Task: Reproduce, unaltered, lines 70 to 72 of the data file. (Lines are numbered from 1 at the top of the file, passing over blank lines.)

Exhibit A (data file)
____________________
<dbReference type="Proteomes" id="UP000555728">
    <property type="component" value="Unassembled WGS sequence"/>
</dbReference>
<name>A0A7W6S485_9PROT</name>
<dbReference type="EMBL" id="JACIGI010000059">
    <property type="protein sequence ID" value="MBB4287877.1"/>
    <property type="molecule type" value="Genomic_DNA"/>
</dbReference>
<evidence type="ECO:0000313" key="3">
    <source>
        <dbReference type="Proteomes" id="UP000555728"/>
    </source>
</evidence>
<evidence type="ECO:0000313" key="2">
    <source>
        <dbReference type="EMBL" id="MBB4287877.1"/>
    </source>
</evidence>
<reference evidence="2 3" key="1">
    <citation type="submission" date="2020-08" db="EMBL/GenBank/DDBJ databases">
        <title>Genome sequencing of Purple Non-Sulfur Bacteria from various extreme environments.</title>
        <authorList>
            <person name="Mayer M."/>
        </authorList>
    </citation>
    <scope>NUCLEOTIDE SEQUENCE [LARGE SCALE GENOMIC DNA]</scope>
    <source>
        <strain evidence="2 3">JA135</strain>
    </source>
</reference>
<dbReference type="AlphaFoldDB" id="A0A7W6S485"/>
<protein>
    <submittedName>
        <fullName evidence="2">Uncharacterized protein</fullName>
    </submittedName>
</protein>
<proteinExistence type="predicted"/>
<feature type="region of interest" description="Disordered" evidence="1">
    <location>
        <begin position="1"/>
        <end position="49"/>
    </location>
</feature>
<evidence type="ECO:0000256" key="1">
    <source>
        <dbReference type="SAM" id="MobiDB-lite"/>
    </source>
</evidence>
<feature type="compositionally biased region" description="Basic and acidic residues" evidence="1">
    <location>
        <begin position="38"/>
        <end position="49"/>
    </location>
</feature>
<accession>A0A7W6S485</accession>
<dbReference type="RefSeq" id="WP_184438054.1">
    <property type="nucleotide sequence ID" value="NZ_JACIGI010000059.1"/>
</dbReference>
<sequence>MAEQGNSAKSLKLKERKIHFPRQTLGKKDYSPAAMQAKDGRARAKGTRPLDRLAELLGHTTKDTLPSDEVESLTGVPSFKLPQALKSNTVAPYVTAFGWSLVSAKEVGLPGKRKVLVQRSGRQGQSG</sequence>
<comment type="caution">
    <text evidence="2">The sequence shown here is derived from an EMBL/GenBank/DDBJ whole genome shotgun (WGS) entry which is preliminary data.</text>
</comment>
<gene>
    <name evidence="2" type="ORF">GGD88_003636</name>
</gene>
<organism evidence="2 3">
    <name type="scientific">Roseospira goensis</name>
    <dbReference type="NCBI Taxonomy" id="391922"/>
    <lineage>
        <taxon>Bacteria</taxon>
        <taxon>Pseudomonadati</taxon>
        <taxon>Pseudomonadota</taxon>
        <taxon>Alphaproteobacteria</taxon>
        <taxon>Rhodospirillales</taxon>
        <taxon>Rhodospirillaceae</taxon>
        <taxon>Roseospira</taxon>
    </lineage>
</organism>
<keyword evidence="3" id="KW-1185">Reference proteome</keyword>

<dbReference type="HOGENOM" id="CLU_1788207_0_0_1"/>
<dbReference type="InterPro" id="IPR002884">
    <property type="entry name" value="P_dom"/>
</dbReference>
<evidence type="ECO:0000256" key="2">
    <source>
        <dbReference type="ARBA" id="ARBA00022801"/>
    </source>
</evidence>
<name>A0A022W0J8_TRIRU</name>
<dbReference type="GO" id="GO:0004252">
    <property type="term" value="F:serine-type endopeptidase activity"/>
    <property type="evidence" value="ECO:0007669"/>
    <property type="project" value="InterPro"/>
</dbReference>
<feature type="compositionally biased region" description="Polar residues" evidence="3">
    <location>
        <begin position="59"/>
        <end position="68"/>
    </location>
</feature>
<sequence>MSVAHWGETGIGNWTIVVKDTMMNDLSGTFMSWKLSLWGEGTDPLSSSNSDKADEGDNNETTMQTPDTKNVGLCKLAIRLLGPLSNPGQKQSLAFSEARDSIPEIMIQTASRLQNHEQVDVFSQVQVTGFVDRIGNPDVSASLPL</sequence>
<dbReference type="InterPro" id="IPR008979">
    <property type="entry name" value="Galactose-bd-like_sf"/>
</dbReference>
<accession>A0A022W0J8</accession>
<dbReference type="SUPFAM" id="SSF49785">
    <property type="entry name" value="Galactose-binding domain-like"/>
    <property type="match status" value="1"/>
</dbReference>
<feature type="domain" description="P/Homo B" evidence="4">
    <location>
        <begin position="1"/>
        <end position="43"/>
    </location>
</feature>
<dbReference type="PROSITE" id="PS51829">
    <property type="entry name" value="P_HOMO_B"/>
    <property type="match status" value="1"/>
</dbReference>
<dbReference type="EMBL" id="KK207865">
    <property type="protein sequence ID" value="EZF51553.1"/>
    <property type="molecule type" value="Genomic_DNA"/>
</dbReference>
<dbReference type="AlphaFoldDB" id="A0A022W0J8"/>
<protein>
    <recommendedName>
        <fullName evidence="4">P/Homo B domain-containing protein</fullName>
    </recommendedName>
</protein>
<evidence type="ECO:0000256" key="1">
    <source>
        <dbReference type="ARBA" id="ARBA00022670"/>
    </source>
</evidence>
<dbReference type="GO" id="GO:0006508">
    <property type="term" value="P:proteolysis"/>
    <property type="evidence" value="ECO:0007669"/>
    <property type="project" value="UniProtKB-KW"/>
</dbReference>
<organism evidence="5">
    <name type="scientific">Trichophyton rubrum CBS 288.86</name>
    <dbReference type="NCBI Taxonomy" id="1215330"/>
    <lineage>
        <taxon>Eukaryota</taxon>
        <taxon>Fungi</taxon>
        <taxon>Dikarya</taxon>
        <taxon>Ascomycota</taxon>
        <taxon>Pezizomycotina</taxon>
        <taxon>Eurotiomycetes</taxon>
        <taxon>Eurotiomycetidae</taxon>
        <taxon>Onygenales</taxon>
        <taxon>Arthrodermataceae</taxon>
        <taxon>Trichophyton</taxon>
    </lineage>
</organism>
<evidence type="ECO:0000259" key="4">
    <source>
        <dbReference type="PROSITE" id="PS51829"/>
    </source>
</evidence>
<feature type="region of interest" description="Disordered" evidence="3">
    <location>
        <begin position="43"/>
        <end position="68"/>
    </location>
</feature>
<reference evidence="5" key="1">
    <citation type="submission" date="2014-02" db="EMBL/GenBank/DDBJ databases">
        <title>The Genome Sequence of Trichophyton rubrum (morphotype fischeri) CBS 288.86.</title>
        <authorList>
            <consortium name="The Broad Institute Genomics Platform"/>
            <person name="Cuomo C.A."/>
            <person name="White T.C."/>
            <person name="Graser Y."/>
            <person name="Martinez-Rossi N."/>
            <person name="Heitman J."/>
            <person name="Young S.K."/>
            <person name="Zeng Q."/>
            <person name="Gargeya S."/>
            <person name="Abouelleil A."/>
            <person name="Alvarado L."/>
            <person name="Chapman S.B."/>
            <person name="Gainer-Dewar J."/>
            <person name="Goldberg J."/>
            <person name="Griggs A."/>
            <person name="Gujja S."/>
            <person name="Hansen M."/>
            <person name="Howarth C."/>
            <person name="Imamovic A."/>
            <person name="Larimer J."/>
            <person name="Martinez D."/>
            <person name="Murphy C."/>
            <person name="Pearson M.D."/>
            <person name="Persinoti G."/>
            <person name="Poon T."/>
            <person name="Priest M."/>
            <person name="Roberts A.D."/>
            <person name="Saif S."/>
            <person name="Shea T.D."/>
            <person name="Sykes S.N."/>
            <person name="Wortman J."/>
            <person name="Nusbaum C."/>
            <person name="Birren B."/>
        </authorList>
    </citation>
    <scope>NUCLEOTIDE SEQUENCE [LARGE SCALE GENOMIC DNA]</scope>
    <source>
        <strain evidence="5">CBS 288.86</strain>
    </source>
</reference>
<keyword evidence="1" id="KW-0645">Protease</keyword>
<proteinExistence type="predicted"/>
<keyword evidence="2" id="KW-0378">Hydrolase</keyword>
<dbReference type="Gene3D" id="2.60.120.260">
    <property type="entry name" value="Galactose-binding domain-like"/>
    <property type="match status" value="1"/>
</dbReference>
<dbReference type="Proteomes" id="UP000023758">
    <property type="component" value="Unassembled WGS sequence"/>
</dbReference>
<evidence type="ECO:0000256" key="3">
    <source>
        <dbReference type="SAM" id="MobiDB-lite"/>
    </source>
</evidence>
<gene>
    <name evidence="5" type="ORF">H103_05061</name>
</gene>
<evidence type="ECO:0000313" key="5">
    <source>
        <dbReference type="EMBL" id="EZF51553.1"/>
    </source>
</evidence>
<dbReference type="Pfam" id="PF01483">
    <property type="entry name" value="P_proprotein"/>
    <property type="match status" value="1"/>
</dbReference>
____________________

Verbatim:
        <taxon>Bacteria</taxon>
        <taxon>Pseudomonadati</taxon>
        <taxon>Pseudomonadota</taxon>